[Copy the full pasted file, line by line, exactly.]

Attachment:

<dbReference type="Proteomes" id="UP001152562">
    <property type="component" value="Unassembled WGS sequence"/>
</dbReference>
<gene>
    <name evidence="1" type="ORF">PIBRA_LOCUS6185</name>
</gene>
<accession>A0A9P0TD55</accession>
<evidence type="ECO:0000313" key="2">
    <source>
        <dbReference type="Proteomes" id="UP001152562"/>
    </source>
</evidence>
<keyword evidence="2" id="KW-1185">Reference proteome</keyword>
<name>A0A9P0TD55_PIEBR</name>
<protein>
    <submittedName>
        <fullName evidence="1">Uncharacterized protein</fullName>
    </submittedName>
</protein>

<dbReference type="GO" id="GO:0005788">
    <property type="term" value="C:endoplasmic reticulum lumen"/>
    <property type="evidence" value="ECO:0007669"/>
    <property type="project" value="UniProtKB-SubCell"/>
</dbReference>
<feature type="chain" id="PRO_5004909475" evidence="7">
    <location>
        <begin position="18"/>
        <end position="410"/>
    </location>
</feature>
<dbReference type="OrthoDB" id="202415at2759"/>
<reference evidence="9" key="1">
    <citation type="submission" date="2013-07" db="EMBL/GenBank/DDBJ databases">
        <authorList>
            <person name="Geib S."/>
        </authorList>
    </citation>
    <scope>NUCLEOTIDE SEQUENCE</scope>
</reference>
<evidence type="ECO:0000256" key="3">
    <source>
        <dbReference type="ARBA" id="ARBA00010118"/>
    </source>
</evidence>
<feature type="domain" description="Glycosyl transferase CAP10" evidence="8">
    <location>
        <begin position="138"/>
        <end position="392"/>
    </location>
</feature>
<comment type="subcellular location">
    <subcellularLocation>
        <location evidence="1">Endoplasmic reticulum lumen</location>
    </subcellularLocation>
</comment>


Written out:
<dbReference type="Proteomes" id="UP001152562">
    <property type="component" value="Unassembled WGS sequence"/>
</dbReference>
<gene>
    <name evidence="1" type="ORF">PIBRA_LOCUS6185</name>
</gene>
<accession>A0A9P0TD55</accession>
<evidence type="ECO:0000313" key="2">
    <source>
        <dbReference type="Proteomes" id="UP001152562"/>
    </source>
</evidence>
<keyword evidence="2" id="KW-1185">Reference proteome</keyword>
<name>A0A9P0TD55_PIEBR</name>
<protein>
    <submittedName>
        <fullName evidence="1">Uncharacterized protein</fullName>
    </submittedName>
</protein>

<dbReference type="GO" id="GO:0005788">
    <property type="term" value="C:endoplasmic reticulum lumen"/>
    <property type="evidence" value="ECO:0007669"/>
    <property type="project" value="UniProtKB-SubCell"/>
</dbReference>
<feature type="chain" id="PRO_5004909475" evidence="7">
    <location>
        <begin position="18"/>
        <end position="410"/>
    </location>
</feature>
<dbReference type="OrthoDB" id="202415at2759"/>
<reference evidence="9" key="1">
    <citation type="submission" date="2013-07" db="EMBL/GenBank/DDBJ databases">
        <authorList>
            <person name="Geib S."/>
        </authorList>
    </citation>
    <scope>NUCLEOTIDE SEQUENCE</scope>
</reference>
<evidence type="ECO:0000256" key="3">
    <source>
        <dbReference type="ARBA" id="ARBA00010118"/>
    </source>
</evidence>
<feature type="domain" description="Glycosyl transferase CAP10" evidence="8">
    <location>
        <begin position="138"/>
        <end position="392"/>
    </location>
</feature>
<comment type="subcellular location">
    <subcellularLocation>
        <location evidence="1">Endoplasmic reticulum lumen</location>
    </subcellularLocation>
</comment>